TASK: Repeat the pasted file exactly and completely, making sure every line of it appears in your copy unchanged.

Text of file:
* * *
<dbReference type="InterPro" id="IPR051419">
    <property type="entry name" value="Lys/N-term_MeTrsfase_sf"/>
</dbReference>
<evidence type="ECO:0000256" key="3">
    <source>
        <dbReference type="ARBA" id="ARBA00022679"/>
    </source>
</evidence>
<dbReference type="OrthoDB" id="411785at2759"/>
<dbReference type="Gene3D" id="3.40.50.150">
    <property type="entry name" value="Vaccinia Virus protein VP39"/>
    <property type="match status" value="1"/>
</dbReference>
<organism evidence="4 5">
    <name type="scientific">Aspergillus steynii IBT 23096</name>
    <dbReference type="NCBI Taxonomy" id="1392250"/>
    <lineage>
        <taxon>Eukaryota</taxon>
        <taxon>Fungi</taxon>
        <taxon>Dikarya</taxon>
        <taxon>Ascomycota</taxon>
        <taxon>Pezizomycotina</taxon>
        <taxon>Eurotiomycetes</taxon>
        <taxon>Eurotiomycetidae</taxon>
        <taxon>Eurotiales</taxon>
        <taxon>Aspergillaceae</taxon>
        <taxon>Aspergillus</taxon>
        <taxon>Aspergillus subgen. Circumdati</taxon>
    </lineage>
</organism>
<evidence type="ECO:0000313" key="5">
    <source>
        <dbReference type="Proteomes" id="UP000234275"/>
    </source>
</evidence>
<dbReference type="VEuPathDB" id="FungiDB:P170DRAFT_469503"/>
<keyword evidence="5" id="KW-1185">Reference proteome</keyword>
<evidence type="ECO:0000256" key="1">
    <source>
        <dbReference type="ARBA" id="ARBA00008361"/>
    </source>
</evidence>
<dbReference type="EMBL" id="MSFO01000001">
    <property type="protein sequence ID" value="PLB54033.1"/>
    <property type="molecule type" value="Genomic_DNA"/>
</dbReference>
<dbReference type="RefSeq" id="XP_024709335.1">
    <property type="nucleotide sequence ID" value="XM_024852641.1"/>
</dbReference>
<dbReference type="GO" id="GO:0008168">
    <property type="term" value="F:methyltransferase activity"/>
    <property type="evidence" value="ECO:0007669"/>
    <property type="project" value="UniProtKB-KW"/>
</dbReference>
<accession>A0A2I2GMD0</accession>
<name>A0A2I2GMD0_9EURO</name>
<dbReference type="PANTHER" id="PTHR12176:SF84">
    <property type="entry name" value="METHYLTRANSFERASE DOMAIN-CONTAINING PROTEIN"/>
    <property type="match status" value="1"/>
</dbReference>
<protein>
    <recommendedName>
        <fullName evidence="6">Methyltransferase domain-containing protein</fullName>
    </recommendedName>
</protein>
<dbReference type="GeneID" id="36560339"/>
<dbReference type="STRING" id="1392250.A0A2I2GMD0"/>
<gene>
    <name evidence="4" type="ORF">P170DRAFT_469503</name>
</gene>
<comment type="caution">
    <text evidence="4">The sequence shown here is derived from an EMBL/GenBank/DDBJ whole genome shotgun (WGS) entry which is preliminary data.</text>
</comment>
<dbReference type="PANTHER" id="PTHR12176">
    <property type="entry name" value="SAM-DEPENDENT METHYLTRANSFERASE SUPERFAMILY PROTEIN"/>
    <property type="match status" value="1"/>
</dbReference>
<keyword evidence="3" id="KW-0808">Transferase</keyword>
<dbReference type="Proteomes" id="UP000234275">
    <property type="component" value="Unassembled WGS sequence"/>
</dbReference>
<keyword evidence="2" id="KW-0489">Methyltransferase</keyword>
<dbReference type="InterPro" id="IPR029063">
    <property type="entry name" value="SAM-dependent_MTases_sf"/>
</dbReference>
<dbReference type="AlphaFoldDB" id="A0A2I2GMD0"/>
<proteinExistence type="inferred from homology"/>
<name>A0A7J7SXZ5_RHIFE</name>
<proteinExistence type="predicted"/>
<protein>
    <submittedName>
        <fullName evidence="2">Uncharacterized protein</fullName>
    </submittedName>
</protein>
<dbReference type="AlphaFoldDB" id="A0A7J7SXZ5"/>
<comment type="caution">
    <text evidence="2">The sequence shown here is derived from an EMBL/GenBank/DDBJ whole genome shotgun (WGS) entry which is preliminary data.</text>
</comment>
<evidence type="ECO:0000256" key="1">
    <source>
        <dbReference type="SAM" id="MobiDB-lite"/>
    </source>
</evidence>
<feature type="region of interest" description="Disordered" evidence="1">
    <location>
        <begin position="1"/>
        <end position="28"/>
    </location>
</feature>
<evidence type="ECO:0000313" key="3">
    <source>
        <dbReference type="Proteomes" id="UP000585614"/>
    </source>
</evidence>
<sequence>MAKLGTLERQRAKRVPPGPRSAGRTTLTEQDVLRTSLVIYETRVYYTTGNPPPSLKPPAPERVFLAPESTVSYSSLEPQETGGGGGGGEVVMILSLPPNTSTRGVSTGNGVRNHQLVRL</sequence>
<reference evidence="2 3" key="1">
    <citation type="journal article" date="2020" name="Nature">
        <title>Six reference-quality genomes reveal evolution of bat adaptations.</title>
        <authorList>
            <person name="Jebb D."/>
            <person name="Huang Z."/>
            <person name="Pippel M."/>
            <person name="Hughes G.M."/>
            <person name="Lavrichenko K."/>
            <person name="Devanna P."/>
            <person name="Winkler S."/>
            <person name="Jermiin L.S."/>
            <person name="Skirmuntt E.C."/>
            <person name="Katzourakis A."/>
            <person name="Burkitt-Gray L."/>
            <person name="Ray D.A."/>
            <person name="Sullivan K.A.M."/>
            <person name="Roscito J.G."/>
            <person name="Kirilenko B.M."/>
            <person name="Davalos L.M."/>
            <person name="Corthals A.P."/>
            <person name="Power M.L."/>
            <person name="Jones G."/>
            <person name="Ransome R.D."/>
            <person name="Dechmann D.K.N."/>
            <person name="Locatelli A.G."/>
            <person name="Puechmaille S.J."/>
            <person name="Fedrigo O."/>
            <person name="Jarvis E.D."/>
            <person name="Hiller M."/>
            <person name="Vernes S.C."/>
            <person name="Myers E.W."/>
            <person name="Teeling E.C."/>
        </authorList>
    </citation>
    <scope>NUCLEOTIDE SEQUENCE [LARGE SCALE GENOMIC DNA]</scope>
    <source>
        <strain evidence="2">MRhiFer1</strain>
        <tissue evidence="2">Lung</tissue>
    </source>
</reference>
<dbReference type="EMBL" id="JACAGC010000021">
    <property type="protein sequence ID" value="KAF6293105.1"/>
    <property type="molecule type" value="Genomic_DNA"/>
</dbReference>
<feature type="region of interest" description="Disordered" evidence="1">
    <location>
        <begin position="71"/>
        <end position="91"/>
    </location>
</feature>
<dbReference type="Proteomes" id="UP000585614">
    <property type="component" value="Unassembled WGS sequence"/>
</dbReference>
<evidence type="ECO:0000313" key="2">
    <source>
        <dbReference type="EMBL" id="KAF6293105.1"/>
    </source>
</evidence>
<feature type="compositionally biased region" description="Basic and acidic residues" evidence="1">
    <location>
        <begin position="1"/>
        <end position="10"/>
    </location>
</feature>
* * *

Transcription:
<dbReference type="InterPro" id="IPR051419">
    <property type="entry name" value="Lys/N-term_MeTrsfase_sf"/>
</dbReference>
<evidence type="ECO:0000256" key="3">
    <source>
        <dbReference type="ARBA" id="ARBA00022679"/>
    </source>
</evidence>
<dbReference type="OrthoDB" id="411785at2759"/>
<dbReference type="Gene3D" id="3.40.50.150">
    <property type="entry name" value="Vaccinia Virus protein VP39"/>
    <property type="match status" value="1"/>
</dbReference>
<organism evidence="4 5">
    <name type="scientific">Aspergillus steynii IBT 23096</name>
    <dbReference type="NCBI Taxonomy" id="1392250"/>
    <lineage>
        <taxon>Eukaryota</taxon>
        <taxon>Fungi</taxon>
        <taxon>Dikarya</taxon>
        <taxon>Ascomycota</taxon>
        <taxon>Pezizomycotina</taxon>
        <taxon>Eurotiomycetes</taxon>
        <taxon>Eurotiomycetidae</taxon>
        <taxon>Eurotiales</taxon>
        <taxon>Aspergillaceae</taxon>
        <taxon>Aspergillus</taxon>
        <taxon>Aspergillus subgen. Circumdati</taxon>
    </lineage>
</organism>
<evidence type="ECO:0000313" key="5">
    <source>
        <dbReference type="Proteomes" id="UP000234275"/>
    </source>
</evidence>
<dbReference type="VEuPathDB" id="FungiDB:P170DRAFT_469503"/>
<keyword evidence="5" id="KW-1185">Reference proteome</keyword>
<evidence type="ECO:0000256" key="1">
    <source>
        <dbReference type="ARBA" id="ARBA00008361"/>
    </source>
</evidence>
<dbReference type="EMBL" id="MSFO01000001">
    <property type="protein sequence ID" value="PLB54033.1"/>
    <property type="molecule type" value="Genomic_DNA"/>
</dbReference>
<dbReference type="RefSeq" id="XP_024709335.1">
    <property type="nucleotide sequence ID" value="XM_024852641.1"/>
</dbReference>
<dbReference type="GO" id="GO:0008168">
    <property type="term" value="F:methyltransferase activity"/>
    <property type="evidence" value="ECO:0007669"/>
    <property type="project" value="UniProtKB-KW"/>
</dbReference>
<accession>A0A2I2GMD0</accession>
<name>A0A2I2GMD0_9EURO</name>
<dbReference type="PANTHER" id="PTHR12176:SF84">
    <property type="entry name" value="METHYLTRANSFERASE DOMAIN-CONTAINING PROTEIN"/>
    <property type="match status" value="1"/>
</dbReference>
<protein>
    <recommendedName>
        <fullName evidence="6">Methyltransferase domain-containing protein</fullName>
    </recommendedName>
</protein>
<dbReference type="GeneID" id="36560339"/>
<dbReference type="STRING" id="1392250.A0A2I2GMD0"/>
<gene>
    <name evidence="4" type="ORF">P170DRAFT_469503</name>
</gene>
<comment type="caution">
    <text evidence="4">The sequence shown here is derived from an EMBL/GenBank/DDBJ whole genome shotgun (WGS) entry which is preliminary data.</text>
</comment>
<dbReference type="PANTHER" id="PTHR12176">
    <property type="entry name" value="SAM-DEPENDENT METHYLTRANSFERASE SUPERFAMILY PROTEIN"/>
    <property type="match status" value="1"/>
</dbReference>
<keyword evidence="3" id="KW-0808">Transferase</keyword>
<dbReference type="Proteomes" id="UP000234275">
    <property type="component" value="Unassembled WGS sequence"/>
</dbReference>
<keyword evidence="2" id="KW-0489">Methyltransferase</keyword>
<dbReference type="InterPro" id="IPR029063">
    <property type="entry name" value="SAM-dependent_MTases_sf"/>
</dbReference>
<dbReference type="AlphaFoldDB" id="A0A2I2GMD0"/>
<proteinExistence type="inferred from homology"/>
<name>A0A7J7SXZ5_RHIFE</name>
<proteinExistence type="predicted"/>
<protein>
    <submittedName>
        <fullName evidence="2">Uncharacterized protein</fullName>
    </submittedName>
</protein>
<dbReference type="AlphaFoldDB" id="A0A7J7SXZ5"/>
<comment type="caution">
    <text evidence="2">The sequence shown here is derived from an EMBL/GenBank/DDBJ whole genome shotgun (WGS) entry which is preliminary data.</text>
</comment>
<evidence type="ECO:0000256" key="1">
    <source>
        <dbReference type="SAM" id="MobiDB-lite"/>
    </source>
</evidence>
<feature type="region of interest" description="Disordered" evidence="1">
    <location>
        <begin position="1"/>
        <end position="28"/>
    </location>
</feature>
<evidence type="ECO:0000313" key="3">
    <source>
        <dbReference type="Proteomes" id="UP000585614"/>
    </source>
</evidence>
<sequence>MAKLGTLERQRAKRVPPGPRSAGRTTLTEQDVLRTSLVIYETRVYYTTGNPPPSLKPPAPERVFLAPESTVSYSSLEPQETGGGGGGGEVVMILSLPPNTSTRGVSTGNGVRNHQLVRL</sequence>
<reference evidence="2 3" key="1">
    <citation type="journal article" date="2020" name="Nature">
        <title>Six reference-quality genomes reveal evolution of bat adaptations.</title>
        <authorList>
            <person name="Jebb D."/>
            <person name="Huang Z."/>
            <person name="Pippel M."/>
            <person name="Hughes G.M."/>
            <person name="Lavrichenko K."/>
            <person name="Devanna P."/>
            <person name="Winkler S."/>
            <person name="Jermiin L.S."/>
            <person name="Skirmuntt E.C."/>
            <person name="Katzourakis A."/>
            <person name="Burkitt-Gray L."/>
            <person name="Ray D.A."/>
            <person name="Sullivan K.A.M."/>
            <person name="Roscito J.G."/>
            <person name="Kirilenko B.M."/>
            <person name="Davalos L.M."/>
            <person name="Corthals A.P."/>
            <person name="Power M.L."/>
            <person name="Jones G."/>
            <person name="Ransome R.D."/>
            <person name="Dechmann D.K.N."/>
            <person name="Locatelli A.G."/>
            <person name="Puechmaille S.J."/>
            <person name="Fedrigo O."/>
            <person name="Jarvis E.D."/>
            <person name="Hiller M."/>
            <person name="Vernes S.C."/>
            <person name="Myers E.W."/>
            <person name="Teeling E.C."/>
        </authorList>
    </citation>
    <scope>NUCLEOTIDE SEQUENCE [LARGE SCALE GENOMIC DNA]</scope>
    <source>
        <strain evidence="2">MRhiFer1</strain>
        <tissue evidence="2">Lung</tissue>
    </source>
</reference>
<dbReference type="EMBL" id="JACAGC010000021">
    <property type="protein sequence ID" value="KAF6293105.1"/>
    <property type="molecule type" value="Genomic_DNA"/>
</dbReference>
<feature type="region of interest" description="Disordered" evidence="1">
    <location>
        <begin position="71"/>
        <end position="91"/>
    </location>
</feature>
<dbReference type="Proteomes" id="UP000585614">
    <property type="component" value="Unassembled WGS sequence"/>
</dbReference>
<evidence type="ECO:0000313" key="2">
    <source>
        <dbReference type="EMBL" id="KAF6293105.1"/>
    </source>
</evidence>
<feature type="compositionally biased region" description="Basic and acidic residues" evidence="1">
    <location>
        <begin position="1"/>
        <end position="10"/>
    </location>
</feature>